Intravenous literature:Â DiGiorgio, M.J., Fatica, C., Oden, M., Bolwell, B., Sekeres, M., Kalaycio, M., Akins, P., Shane, C., Bako, J., Gordon, S.M. and Fraser, T.G. (2012) Development of a Modified Surveillance Definition of Central Lineâ€“Associated Bloodstream Infections for Patients with Hematologic Malignancies. Infection Control and Hospital Epidemiology.Â 33(9), p.865-868.
Objective – To develop a modified surveillance definition of central lineâ€“associated bloodstream infection (mCLABSI) specific for our population of patients with hematologic malignancies to better support ongoing improvement efforts at our hospital.
Design – Retrospective cohort study.
Patients – Hematologic malignancies population in a 1,200-bed tertiary care hospital on a 22-bed bone marrow transplant (BMT) unit and a 22-bed leukemia unit.
Methods – An mCLABSI definition was developed, and pathogens and rates were compared against those determined using the National Healthcare Safety Network (NHSN) definition.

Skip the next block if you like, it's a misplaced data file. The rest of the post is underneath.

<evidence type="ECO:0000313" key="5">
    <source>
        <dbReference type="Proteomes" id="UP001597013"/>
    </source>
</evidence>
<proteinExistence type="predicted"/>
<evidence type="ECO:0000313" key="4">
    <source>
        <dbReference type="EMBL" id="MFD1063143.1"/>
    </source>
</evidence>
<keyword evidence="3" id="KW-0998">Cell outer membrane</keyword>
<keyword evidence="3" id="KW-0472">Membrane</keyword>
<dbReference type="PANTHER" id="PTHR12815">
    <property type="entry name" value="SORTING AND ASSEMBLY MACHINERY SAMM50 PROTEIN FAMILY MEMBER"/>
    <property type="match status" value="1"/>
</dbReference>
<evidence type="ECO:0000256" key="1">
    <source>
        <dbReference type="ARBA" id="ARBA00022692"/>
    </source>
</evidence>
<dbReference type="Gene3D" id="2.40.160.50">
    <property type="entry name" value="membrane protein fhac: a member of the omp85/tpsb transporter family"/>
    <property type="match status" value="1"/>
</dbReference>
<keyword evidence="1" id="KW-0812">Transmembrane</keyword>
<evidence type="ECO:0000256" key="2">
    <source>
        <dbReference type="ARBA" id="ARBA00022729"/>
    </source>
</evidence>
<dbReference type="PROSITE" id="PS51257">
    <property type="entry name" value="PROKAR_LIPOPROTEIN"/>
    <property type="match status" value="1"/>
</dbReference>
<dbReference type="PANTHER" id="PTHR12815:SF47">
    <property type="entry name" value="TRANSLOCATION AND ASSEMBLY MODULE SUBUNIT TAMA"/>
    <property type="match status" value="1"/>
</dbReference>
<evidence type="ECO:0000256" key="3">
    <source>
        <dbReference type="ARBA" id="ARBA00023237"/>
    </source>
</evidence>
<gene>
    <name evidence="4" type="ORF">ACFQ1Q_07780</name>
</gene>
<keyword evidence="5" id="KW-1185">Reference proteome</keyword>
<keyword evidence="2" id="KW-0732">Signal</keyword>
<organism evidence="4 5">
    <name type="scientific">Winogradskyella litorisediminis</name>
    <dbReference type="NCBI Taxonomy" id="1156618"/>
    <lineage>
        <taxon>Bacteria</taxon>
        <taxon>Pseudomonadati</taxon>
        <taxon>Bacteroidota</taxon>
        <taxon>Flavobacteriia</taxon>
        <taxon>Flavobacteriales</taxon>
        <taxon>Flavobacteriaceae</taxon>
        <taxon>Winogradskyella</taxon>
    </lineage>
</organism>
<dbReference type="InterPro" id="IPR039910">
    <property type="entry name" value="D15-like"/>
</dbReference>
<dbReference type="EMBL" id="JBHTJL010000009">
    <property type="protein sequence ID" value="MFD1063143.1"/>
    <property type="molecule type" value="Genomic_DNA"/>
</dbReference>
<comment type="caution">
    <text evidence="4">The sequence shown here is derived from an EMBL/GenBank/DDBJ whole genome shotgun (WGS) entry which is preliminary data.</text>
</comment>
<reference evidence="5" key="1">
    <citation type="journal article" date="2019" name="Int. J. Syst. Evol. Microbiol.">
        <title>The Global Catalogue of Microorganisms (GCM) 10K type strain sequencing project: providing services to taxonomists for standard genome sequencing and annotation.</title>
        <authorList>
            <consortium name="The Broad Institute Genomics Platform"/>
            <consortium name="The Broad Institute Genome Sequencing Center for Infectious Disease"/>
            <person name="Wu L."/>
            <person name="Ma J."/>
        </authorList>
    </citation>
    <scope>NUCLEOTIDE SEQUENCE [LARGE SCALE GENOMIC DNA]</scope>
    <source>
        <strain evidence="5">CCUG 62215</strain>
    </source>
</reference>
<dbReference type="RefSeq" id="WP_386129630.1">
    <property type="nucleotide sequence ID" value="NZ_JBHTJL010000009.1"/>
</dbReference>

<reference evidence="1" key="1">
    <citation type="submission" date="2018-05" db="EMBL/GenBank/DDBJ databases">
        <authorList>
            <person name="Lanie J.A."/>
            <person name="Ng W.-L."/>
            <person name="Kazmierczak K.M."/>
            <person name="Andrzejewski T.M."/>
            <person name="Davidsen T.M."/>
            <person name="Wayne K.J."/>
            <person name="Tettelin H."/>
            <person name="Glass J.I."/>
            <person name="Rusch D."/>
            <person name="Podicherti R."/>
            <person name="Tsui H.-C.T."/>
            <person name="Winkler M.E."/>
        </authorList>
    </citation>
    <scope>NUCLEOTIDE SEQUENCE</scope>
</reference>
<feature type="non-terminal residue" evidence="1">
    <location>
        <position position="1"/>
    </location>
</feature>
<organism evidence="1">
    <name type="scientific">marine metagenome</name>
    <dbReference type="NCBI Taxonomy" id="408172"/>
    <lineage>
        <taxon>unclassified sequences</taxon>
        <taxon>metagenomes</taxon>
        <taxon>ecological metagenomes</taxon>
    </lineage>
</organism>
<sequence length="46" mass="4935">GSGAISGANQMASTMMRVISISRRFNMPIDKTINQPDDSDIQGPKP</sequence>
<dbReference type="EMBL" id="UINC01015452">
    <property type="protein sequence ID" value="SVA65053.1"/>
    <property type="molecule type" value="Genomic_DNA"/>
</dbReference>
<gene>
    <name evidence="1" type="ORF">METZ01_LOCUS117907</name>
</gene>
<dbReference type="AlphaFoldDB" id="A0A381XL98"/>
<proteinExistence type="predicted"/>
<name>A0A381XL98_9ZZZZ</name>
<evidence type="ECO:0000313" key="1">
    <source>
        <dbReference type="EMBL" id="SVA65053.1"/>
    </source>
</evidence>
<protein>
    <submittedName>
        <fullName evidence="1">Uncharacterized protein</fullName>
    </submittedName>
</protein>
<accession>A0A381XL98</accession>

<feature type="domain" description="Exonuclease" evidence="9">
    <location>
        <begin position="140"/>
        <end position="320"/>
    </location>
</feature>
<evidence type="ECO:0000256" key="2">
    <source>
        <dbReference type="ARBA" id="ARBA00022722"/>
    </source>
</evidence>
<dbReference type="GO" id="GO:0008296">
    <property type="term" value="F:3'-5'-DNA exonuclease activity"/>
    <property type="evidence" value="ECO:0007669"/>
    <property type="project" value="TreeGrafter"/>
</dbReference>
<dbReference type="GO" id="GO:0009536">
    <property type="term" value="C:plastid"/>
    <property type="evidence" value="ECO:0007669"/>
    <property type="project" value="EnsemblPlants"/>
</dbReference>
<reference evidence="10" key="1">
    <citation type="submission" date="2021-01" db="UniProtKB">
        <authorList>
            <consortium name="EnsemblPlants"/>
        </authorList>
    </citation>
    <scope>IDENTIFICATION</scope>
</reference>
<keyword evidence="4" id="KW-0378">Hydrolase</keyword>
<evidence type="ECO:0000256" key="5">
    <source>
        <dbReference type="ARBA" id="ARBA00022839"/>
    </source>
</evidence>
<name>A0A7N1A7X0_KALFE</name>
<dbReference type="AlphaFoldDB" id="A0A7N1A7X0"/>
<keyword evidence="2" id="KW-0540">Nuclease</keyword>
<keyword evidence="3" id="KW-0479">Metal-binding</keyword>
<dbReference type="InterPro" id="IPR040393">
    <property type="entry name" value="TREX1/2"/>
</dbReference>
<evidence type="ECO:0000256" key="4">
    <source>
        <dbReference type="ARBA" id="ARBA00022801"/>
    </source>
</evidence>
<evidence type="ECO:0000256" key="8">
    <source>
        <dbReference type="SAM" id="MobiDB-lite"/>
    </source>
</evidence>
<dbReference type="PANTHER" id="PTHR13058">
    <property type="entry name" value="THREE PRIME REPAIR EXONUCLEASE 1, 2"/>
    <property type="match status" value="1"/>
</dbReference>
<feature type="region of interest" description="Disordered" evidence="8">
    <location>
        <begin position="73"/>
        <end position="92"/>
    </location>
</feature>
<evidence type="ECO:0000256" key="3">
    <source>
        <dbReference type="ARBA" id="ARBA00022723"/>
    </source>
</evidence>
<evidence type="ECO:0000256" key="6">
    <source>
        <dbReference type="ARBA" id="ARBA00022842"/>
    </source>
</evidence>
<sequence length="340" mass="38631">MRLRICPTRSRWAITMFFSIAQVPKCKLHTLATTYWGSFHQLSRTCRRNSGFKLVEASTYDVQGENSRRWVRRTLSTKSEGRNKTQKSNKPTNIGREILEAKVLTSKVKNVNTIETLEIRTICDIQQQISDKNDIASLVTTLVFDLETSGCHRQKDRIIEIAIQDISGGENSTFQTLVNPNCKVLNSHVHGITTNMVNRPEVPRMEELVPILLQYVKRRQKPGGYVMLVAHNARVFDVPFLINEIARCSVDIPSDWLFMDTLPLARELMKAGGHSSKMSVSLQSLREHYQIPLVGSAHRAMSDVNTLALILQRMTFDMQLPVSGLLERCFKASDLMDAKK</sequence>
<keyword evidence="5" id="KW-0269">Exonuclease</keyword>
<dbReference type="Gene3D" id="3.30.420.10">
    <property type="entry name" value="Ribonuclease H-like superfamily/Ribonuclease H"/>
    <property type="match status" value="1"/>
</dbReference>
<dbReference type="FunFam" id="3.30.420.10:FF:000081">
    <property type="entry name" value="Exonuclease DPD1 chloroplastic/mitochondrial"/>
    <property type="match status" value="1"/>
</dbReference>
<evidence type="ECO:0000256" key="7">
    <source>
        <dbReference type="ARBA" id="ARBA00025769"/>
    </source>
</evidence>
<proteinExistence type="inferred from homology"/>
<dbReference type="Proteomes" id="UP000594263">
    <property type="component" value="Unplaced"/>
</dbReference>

Results – By the NHSN definition the CLABSI rate on the BMT unit was 6.0 per 1,000 central lineâ€“days, and by the mCLABSI definition the rate was 2.0 per 1,000 line-days ( ). On the leukemia unit, the NHSN CLABSI rate was 14.4 per 1,000 line-days, and the mCLABSI rate was 8.2 per 1,000 line-days ( ). The top 3 CLABSI pathogens by the NHSN definition were Enterococcus species, Klebsiella species, and Escherichia coli. The top 3 CLABSI pathogens by the mCLABSI definition were coagulase-negative Staphylococcus (CONS), Pseudomonas aeruginosa, and Staphylococcus aureus. The difference in the incidence of CONS as a cause of CLABSI under the 2 definitions was statistically significant ( ).
Conclusions – A modified surveillance definition of CLABSI was associated with an increase in the identification of staphylococci as the cause of CLABSIs, as opposed to enteric pathogens, and a decrease in CLABSI rates.